These extracts speak for themselves. Provided the Deputy can obtain the consent of Mrs. Devine, I shall be prepared to show him all her signed statements in explanation and admission of her irregularities. As regards the departmental reports, the Deputy will, of course, realise that these are confidential and that it would be contrary to established the sub-office was chaotic and wouldpractice and detrimental to the public interest to disclose their contents.

The check of accounts on 24/6/1952 was carried out by the postmaster, Longford, and Mrs. Devine's interviews with the headquarters investigation officer took place on the following dates:—









10.40 a.m.—1.15 p.m.





3.20 p.m.—5.20 p.m.




6.55 p.m.—8.30 p.m.




11.45 a.m.—1.50 p.m.



On 26/6/1952, apart from the main breaks for meals, there were breaks of 20 to 30 minutes' duration in both morning and afternoon interviews.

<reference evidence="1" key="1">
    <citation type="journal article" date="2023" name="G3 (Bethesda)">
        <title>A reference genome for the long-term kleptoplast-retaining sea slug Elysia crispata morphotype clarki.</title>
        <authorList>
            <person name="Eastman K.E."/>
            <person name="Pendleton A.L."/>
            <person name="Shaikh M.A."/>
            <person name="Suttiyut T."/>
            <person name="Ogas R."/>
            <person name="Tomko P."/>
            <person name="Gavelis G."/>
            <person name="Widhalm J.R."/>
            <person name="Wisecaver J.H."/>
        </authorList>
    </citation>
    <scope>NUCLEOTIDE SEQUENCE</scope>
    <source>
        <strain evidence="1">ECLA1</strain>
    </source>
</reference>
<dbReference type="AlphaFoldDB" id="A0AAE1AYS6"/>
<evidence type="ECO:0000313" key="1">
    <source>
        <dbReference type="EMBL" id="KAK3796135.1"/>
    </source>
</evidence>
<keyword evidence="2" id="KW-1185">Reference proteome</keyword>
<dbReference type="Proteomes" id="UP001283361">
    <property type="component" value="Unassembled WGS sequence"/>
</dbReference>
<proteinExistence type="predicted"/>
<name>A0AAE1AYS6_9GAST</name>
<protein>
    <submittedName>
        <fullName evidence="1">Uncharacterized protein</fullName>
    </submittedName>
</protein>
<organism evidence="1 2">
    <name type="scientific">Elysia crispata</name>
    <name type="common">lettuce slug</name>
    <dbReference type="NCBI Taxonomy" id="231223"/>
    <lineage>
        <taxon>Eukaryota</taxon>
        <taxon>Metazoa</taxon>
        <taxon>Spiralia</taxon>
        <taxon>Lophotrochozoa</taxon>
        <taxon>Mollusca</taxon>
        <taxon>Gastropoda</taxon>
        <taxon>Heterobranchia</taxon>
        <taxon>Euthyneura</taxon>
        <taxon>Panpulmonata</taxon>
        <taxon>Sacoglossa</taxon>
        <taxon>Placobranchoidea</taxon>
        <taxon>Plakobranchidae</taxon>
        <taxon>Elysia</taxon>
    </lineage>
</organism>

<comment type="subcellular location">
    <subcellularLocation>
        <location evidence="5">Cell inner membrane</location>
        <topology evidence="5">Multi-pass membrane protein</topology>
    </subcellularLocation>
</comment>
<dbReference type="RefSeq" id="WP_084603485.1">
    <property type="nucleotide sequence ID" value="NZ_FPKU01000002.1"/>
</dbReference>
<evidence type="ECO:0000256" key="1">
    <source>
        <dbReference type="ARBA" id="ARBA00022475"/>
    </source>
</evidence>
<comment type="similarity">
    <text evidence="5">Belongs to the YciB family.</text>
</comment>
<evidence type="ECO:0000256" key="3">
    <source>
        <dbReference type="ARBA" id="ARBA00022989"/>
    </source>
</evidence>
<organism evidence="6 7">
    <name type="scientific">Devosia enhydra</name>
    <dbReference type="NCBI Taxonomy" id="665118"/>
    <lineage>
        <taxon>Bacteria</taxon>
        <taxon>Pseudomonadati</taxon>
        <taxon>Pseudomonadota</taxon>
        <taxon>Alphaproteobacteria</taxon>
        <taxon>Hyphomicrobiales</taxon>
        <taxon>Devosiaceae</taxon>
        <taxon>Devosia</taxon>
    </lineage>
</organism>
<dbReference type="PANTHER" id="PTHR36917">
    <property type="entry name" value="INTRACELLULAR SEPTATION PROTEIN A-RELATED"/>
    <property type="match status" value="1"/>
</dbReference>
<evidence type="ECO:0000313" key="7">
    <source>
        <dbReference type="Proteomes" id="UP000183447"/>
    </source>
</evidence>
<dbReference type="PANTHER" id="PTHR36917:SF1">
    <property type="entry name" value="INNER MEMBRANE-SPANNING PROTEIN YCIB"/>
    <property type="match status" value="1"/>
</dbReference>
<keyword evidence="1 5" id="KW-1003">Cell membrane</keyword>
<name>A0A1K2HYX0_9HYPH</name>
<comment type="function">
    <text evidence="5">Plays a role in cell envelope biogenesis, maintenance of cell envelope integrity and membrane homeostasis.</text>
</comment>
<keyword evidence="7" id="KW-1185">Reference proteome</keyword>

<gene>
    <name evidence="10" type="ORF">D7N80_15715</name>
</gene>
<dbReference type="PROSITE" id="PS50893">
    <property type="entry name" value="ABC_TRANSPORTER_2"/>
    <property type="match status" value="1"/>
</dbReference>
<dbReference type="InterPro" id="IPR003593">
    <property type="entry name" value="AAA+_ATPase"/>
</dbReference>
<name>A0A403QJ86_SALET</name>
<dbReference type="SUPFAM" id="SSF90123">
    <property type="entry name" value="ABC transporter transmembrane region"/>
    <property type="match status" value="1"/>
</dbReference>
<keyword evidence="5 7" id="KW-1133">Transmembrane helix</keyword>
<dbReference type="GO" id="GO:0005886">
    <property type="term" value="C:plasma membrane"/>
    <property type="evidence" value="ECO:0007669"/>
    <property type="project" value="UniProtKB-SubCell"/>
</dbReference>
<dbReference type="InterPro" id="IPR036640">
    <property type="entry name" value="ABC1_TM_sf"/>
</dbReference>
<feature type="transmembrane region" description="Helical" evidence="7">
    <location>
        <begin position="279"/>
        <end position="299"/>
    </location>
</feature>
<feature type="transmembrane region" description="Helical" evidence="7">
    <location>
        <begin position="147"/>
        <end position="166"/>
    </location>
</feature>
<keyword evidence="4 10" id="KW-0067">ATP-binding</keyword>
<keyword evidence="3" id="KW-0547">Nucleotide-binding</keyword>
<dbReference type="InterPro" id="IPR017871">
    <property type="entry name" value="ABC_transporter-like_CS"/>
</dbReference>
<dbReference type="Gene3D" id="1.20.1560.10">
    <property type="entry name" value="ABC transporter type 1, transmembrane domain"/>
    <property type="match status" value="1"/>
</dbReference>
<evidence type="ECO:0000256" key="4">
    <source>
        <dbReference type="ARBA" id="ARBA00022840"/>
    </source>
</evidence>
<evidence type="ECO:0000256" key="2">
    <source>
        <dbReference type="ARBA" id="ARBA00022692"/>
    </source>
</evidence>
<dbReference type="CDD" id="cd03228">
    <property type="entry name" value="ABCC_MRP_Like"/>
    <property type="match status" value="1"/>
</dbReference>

The investigation officer who conducted the inquiries is an officer of the highest integrity in whose reliability the Department has the fullest confidence. In the course of his work he has had occasion to take hundreds of statements from suspects and others and on no occasion has there been the slightest suggestion which would impugn his honour or his methods. The Deputy and the House may unreservedly accept my assurance that he treated Mrs. Devine with the utmost consideration, having regard to the circumstances of his meetings with her and she, herself, I am glad to say, acknowledged this and expressed to him her appreciation of his consideration.

Mrs. Devine was suspended from duty on 27th June, 1952, and her dismissal was authorised by me on the 13th September. In the interim, she had ample opportunity to make any representations she cared to make— supplementary to the explanations in her written statements—regarding the irregularities of which she was made aware by the investigation officer.